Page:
23 February 2018

More room to groove at this year's National Folk Festival

| Ian Bushnell
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The National Folk Festival at Exhibition Park is only weeks away. Photos: Supplied.

The National Folk Festival at Exhibition Park is only weeks away. Photos: Supplied.

Organisers of the 2018 National Folk Festival (29 March – 2 April) are promising a dazzlingly diverse array of international, Australian and local artists and a more comfortable experience for festival goers with the site reconfigured to ease congestion.

Festival and Artistic Director Pam Merrigan said the festival had taken on board feedback from last year’s event which said the site was too crowded at times during the annual five-day Easter celebration of music and culture at Exhibition Park.

She also said the sizable Fitzroy Pavilion would be a major venue this year, providing a larger performance space.

The National was launched by Minister for the Arts and Community Events Gordon Ramsay on Wednesday night (21 February) at the National Library of Australia, with a poetry face-off and performance from Victorian bluegrass duo Cat and Clint providing a taste of what will be on offer at Easter.

The launch also heard that this year’s Lifetime Achievement Award would be presented to Sydney Irish dancing couple Bill and Margaret Winnett for their significant contribution to enriching folk music and culture in this country.

Luke Plumb and Andy Irvine.

Luke Plumb and Andy Irvine.

This year’s event will feature 1,200 individual performers, 750 individual events and concerts and more than 900 hours of entertainment, including acoustic, roots, bluegrass, blues, world music, Celtic, indie, country music and more.

The lineup includes 28 international and 180 Australian artists performing across 20 stages at a site transformed into a purpose-built village with themed bars, food and market stalls, and roving circus performers and street musicians.

The overseas contingent includes emerging and established artists from the UK, US, Ireland, Canada, Greece, Belgium and Ghana. From folk legends such as Scot Andy Irvine to young Irish singer Susan O’Neill, Scottish band Elephant Sessions, Americana artist Lindsay Lou from the US, the Flemish tunes of Belgium’s WOR, and the vibrant rhythms of Ghanian Afro Moses, there will be something for everyone.

New Australian artists to watch out for include Indigenous artists Alice Skye and Dhapanbal Yunupingu, one of six daughters of the lead singer of Yothu Yindi, Dr Yunupingu, and cello playing songstress Monique Clare and the Beamish Boys.

American artist Lindsay Lou.

American artist Lindsay Lou.

Festival favourites include duo Chris While and Julie Matthews from the UK, the Good Lovelies from Canada, Katey Brooks (UK) and Australians 19-Twenty, All Our Exes Live in Texas, Hat Fitz and Clara and the Miriam Lieberman Trio.

The National hopes to offer a complete cultural experience with a dedicated First People program, spoken word events, street theatre, talks, master classes, community arts and a range of family and child-oriented activities such as the Kidsfest program. There will also be a wide variety of hands-on immersive art, poetry, dancing and music experiences.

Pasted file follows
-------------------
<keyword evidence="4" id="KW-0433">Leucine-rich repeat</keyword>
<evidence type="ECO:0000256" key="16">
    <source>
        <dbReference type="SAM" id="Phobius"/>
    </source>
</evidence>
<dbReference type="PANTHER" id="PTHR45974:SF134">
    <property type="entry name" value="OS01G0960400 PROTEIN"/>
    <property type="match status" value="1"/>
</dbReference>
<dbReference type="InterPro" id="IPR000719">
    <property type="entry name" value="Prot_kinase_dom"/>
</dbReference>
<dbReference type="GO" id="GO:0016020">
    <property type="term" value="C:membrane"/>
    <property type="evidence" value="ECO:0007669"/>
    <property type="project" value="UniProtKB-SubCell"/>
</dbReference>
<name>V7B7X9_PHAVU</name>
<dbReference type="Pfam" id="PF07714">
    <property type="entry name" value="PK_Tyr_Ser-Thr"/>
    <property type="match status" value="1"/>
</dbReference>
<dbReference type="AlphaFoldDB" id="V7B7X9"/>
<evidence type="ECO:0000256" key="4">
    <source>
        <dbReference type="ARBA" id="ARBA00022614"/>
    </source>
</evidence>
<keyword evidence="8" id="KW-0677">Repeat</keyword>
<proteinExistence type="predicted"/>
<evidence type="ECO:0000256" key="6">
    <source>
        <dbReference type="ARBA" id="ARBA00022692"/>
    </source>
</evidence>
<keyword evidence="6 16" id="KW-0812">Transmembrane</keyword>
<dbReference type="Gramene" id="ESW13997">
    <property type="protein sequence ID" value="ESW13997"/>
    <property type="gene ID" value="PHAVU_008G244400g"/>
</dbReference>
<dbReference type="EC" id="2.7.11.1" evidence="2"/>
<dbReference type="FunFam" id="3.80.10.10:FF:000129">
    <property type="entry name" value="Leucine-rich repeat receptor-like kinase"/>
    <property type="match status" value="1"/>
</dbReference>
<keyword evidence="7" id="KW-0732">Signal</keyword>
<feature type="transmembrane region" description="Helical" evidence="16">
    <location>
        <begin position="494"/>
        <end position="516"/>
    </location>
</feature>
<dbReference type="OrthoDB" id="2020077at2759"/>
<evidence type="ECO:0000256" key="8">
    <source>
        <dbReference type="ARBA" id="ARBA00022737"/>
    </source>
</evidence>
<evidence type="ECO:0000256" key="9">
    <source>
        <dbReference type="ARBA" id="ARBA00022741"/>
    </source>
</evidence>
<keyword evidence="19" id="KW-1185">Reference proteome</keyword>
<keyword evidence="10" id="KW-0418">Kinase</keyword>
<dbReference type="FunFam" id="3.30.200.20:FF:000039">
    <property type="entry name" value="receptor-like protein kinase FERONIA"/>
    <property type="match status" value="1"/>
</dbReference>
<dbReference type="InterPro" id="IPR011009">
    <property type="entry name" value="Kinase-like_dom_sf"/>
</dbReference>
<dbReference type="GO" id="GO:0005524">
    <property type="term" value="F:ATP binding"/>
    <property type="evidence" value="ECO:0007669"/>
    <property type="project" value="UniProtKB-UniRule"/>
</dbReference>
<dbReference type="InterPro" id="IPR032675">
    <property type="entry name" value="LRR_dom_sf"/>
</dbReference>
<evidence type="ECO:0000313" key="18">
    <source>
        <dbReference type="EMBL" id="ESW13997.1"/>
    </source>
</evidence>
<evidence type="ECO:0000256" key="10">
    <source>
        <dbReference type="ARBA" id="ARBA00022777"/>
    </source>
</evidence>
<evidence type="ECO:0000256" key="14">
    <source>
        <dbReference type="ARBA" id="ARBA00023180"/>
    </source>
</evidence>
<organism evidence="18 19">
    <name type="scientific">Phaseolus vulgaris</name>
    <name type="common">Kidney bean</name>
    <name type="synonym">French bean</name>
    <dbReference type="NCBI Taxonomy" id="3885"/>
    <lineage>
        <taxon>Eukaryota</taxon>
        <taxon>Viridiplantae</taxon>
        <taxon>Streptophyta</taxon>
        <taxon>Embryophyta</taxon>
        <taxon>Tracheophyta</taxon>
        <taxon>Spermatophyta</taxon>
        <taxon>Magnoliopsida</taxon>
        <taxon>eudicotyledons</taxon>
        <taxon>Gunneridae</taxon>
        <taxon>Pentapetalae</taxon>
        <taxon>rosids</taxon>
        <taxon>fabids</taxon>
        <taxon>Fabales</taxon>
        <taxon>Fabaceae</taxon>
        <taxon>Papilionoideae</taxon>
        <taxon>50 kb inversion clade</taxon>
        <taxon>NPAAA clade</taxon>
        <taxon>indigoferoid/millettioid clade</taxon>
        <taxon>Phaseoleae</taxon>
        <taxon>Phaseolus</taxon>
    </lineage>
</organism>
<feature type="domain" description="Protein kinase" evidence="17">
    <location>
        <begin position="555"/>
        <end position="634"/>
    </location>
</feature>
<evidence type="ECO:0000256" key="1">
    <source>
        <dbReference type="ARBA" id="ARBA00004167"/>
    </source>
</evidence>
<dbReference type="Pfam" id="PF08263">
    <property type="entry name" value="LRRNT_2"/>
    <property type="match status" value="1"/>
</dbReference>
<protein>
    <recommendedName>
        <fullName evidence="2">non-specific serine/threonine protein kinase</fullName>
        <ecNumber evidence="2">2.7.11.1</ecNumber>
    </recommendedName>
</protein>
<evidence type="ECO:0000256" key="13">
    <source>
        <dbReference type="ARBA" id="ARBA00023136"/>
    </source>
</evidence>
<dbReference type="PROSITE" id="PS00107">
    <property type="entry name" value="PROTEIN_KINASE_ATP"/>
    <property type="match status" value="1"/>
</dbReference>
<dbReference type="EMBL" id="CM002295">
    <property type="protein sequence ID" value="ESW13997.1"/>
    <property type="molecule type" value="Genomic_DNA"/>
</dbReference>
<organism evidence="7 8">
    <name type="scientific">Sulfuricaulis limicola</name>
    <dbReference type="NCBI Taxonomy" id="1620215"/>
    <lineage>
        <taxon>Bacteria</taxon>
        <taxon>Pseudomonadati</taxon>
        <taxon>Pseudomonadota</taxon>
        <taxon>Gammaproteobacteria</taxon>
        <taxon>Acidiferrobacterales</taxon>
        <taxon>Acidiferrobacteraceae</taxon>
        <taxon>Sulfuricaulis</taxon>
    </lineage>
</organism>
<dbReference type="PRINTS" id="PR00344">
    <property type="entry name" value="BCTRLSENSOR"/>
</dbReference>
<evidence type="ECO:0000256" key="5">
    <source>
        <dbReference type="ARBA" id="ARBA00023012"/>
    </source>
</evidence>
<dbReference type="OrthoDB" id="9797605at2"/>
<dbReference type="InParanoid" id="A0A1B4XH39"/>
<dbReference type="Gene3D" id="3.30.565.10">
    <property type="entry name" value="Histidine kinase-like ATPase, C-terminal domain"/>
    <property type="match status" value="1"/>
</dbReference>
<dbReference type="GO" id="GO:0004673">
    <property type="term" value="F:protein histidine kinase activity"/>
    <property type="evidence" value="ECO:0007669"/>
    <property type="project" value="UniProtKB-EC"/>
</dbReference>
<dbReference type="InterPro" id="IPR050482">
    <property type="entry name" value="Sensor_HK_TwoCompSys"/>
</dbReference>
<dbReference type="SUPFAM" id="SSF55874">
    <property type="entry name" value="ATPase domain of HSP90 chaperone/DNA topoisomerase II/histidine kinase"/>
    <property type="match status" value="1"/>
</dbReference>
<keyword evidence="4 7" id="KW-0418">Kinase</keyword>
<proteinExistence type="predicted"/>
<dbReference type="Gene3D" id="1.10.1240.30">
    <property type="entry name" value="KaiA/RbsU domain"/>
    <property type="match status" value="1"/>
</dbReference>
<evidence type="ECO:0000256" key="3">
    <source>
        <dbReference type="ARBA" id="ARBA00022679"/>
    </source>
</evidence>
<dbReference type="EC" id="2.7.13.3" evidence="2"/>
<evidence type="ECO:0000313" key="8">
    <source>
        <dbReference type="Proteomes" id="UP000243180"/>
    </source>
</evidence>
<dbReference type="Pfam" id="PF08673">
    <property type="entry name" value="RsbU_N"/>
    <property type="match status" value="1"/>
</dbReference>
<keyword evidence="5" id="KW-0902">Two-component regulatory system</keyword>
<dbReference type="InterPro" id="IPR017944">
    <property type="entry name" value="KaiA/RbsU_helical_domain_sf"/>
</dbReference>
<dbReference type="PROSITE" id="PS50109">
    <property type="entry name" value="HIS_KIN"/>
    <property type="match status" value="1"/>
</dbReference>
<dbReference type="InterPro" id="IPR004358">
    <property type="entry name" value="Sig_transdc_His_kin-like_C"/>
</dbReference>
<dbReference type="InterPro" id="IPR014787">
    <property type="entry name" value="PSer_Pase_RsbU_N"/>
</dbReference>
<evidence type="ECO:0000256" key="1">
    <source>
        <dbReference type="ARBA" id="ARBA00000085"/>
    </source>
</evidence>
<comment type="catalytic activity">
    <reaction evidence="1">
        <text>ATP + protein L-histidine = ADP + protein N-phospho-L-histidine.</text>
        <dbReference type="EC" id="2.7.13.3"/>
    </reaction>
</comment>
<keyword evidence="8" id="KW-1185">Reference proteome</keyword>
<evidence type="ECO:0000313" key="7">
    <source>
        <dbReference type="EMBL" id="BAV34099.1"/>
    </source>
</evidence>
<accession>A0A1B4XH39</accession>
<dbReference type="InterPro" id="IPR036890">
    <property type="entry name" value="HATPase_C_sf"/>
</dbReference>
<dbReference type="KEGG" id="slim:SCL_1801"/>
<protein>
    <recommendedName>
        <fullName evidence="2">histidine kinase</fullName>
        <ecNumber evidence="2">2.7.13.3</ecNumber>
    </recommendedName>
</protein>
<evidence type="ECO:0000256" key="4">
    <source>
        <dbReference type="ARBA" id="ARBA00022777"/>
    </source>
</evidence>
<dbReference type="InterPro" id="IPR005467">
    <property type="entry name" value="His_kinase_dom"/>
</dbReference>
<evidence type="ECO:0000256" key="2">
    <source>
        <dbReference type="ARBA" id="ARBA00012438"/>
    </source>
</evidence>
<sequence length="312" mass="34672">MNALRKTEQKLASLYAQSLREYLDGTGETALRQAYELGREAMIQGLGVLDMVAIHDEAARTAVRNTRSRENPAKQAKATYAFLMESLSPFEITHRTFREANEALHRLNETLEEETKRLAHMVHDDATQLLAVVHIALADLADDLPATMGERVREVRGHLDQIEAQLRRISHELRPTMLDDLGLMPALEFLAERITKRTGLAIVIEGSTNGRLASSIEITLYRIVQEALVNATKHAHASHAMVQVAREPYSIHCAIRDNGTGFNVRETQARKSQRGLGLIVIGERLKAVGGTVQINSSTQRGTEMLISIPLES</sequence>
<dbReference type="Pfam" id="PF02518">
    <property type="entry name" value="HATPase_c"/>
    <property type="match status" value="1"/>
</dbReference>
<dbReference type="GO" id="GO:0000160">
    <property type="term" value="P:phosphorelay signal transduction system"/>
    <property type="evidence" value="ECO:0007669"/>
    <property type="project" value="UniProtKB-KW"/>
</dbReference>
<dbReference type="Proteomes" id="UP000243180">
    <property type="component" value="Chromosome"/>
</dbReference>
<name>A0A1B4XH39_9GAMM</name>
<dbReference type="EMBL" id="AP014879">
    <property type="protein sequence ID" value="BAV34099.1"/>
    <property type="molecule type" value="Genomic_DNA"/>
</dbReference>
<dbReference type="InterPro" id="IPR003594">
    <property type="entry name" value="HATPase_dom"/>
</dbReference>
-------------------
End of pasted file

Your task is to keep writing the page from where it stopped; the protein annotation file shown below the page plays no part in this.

In the third year of its successful partnership with Greening Australia, the Festival will donate $1 from the sale of every program to restoration projects near Gundaroo, just north of the Festival site, to increase biodiversity and provide a habitat for threatened species like the Superb Parrot. Greening Australia will also present workshops at the Festival on bush tucker plants and how to grow native plants.

Scottish band <em>Elephant Sessions</em>.

Scottish band Elephant Sessions.

The Stock Camp has settled back into its old location by the Mallee. This iconic installation brings a little window of bush life to the National, complete with roaring fire and outback memorabilia.

Festival goers can experience the “food that fed the bush”, the daily blackboard of impromptu music, poetry, the Yarn Spinners’ Competition and other surprises.

The National will also celebrate the life of Festival stalwart Col McJannet, his music, and his legacy, with a special tribute concert. Col passed away in May 2017.

For those who love real games as opposed to virtual ones, there is The Challenge, an interactive game providing fun ways to engage with the Festival and its community by participating in a range of different tasks. Participants can take the Challenge for just a day or get involved over the whole weekend.

Belgian band WOR.

Belgian band WOR.

Tickets range from one-day to season passes, including on-site camping packages. There is a 10 per cent discount for online ticket sales. Children under 7 are free (when accompanied by parent/s).

For more information and to view the full list of artists and performances and the event program, go here.

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